Crush & Lobo # 8: Self-awareness

It’s a self-aware comic as if there hadn’t been any before it. The timing, narrative flow, and urgency for a miniseries ending breaks the fourth wall in quite specific ways (“You might be wondering how long we’re going to stay in this ill-designed room watching Crush and Lobo being held up in weird chairs.” is literally a line in the script), as if Tamaki is telling us that she has more stories to tell, but, sadly, that’s the end of it. This self-awareness travels a long mile in this somewhat rapid closure, in which Lobo and Crush find themselves as far apart as they started. This is not a family reunion, and Lobo is not going to make up for it in a restorative way for his daughter, the wound is not being treated.

But that doesn’t make this comedic story static, because the journey taught Crush that this pain, this heartbreak, is something she has to face, explore, live with, not run away from. To go back to the places that hurt until you learn to do things differently. It’s a powerful lesson in assertiveness and a complex character study, and, while the bombastic action visuals of Nahuelpan serves to convey the message of fight or flight before this realization, this last number shines best when it becomes intimate, personal, close to the characters and filled with emotions. Bonvillain and Maher are, as always, the perfect fit for this dynamic and mood-changing book. And yes, probably the visuals of this last issue are not so interesting like what we’ve seen this team do before, or like mind blowing, but the message arrives, the story ends, and it’s impossible not to feel warmth and understanding for this incredible character. And you can’t overstate the importance of having this complexity and depth in the arc of an LGBTQ + character. I’m really glad this series existed.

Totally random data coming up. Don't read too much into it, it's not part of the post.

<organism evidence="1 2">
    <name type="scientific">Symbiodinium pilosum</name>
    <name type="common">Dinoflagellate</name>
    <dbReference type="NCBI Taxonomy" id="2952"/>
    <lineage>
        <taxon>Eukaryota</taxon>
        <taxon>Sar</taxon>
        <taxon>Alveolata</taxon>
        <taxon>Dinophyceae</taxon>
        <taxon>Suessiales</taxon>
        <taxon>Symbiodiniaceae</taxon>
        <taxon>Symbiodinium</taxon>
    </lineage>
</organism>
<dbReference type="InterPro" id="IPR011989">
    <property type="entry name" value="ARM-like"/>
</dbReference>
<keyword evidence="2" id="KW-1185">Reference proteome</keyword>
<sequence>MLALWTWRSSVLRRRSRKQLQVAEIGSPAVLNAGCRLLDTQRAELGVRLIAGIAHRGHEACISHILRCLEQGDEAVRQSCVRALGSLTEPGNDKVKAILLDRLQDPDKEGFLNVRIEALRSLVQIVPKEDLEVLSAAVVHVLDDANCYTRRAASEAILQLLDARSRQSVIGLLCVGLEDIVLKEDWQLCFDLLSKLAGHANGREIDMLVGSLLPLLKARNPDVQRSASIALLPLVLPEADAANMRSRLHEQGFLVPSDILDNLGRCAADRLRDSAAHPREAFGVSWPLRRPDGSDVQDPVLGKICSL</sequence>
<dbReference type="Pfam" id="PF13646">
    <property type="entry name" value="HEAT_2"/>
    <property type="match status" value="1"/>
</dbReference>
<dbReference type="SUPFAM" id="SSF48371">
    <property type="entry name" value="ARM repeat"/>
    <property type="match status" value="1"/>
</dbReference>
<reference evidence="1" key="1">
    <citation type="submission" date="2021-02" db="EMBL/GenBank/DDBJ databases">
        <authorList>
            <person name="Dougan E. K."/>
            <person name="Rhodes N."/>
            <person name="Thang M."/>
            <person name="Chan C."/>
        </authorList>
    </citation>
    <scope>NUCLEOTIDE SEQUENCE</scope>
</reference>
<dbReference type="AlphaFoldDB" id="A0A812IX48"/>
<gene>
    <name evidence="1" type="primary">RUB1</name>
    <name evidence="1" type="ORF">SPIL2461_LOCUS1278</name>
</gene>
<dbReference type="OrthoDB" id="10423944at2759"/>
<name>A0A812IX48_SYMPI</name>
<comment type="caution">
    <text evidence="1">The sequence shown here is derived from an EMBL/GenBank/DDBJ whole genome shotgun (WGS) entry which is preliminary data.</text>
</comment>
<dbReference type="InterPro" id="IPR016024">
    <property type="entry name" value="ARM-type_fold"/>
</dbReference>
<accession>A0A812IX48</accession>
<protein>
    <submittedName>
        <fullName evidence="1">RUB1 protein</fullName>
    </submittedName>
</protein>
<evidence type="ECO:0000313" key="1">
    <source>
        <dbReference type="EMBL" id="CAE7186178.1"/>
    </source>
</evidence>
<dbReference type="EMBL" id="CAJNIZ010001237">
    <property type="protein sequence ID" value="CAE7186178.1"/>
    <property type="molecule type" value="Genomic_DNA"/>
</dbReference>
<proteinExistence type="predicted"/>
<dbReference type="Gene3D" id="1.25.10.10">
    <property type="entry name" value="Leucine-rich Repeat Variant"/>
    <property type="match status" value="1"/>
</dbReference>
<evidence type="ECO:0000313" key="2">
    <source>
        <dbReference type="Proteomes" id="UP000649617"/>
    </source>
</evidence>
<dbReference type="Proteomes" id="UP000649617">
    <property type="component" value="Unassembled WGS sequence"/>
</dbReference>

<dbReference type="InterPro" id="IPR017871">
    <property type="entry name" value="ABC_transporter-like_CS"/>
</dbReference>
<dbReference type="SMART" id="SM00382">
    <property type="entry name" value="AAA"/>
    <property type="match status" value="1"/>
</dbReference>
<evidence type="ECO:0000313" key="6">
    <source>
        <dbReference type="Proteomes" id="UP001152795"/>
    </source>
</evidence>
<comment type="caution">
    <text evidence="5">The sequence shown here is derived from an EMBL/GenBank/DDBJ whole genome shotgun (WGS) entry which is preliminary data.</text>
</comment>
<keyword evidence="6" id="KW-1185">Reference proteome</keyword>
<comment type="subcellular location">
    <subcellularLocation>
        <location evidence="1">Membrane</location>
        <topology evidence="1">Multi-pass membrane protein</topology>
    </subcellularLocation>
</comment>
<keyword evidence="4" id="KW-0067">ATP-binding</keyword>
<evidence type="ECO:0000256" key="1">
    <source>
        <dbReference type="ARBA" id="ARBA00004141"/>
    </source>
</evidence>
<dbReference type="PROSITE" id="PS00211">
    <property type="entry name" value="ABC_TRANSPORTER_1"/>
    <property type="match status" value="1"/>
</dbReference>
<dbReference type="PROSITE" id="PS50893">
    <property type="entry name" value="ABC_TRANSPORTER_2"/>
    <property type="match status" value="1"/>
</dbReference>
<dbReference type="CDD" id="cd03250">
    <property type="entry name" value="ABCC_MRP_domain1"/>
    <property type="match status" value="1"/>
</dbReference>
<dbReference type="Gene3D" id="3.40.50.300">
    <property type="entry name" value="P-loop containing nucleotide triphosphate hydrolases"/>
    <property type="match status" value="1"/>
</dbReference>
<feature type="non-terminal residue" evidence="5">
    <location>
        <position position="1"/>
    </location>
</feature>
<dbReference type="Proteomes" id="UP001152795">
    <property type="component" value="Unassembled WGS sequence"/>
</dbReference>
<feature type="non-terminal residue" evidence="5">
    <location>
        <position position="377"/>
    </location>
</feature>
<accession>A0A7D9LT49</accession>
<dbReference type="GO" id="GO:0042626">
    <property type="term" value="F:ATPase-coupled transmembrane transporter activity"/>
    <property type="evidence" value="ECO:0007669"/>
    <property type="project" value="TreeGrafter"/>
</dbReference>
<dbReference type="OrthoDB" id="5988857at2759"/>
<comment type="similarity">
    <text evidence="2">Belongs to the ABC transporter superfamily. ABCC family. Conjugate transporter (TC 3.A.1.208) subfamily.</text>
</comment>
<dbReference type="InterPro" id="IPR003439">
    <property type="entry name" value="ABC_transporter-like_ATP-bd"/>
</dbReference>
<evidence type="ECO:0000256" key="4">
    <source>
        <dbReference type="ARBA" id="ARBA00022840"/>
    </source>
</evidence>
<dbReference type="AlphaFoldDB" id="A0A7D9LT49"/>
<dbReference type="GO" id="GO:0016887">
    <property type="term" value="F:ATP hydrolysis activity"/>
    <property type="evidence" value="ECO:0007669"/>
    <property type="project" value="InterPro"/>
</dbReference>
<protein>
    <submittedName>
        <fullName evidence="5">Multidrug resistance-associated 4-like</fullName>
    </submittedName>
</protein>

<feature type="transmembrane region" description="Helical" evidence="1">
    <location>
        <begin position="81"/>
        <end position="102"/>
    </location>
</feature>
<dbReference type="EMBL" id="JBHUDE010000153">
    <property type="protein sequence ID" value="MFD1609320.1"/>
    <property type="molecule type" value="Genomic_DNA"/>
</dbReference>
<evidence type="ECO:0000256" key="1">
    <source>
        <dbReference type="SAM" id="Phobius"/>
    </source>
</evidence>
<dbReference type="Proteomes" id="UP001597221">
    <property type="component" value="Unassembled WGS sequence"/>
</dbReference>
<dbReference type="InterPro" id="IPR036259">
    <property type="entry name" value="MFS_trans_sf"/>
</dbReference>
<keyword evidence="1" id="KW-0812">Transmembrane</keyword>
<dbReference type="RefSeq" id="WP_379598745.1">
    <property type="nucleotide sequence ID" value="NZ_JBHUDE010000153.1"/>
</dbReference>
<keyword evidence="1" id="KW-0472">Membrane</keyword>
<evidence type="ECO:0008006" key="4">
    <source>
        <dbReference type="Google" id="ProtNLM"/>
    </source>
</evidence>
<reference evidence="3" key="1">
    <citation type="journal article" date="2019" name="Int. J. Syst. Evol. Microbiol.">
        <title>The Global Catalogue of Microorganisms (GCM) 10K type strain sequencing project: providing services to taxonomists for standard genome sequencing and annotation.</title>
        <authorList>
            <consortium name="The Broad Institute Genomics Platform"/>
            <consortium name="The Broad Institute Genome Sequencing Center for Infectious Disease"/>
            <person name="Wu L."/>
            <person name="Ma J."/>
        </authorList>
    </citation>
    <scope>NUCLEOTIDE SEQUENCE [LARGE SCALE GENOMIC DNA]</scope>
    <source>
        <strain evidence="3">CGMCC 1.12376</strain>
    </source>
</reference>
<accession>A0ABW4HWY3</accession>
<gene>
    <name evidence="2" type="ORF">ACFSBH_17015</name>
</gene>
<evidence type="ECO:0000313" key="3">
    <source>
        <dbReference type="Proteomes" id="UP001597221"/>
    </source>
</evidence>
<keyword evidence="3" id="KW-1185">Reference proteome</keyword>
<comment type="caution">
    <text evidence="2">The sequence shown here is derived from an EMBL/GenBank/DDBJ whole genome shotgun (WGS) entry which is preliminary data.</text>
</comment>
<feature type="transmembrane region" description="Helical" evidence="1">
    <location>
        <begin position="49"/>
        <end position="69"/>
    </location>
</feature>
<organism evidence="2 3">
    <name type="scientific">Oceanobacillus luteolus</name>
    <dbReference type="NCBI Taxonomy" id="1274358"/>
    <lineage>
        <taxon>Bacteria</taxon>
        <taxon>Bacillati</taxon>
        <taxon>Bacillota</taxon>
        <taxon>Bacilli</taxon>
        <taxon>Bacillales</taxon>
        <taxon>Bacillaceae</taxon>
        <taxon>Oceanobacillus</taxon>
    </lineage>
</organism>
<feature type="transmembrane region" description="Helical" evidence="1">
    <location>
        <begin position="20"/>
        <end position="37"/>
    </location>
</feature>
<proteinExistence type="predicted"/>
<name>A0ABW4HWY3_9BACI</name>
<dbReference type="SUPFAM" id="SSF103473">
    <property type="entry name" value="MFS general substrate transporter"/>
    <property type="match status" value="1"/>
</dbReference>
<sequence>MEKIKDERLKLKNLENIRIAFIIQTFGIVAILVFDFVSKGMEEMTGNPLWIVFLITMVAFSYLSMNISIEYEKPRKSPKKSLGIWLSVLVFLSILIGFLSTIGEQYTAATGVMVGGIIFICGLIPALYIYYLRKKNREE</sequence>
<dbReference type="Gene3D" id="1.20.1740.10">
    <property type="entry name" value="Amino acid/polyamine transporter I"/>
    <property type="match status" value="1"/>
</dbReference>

Daniel K. Denny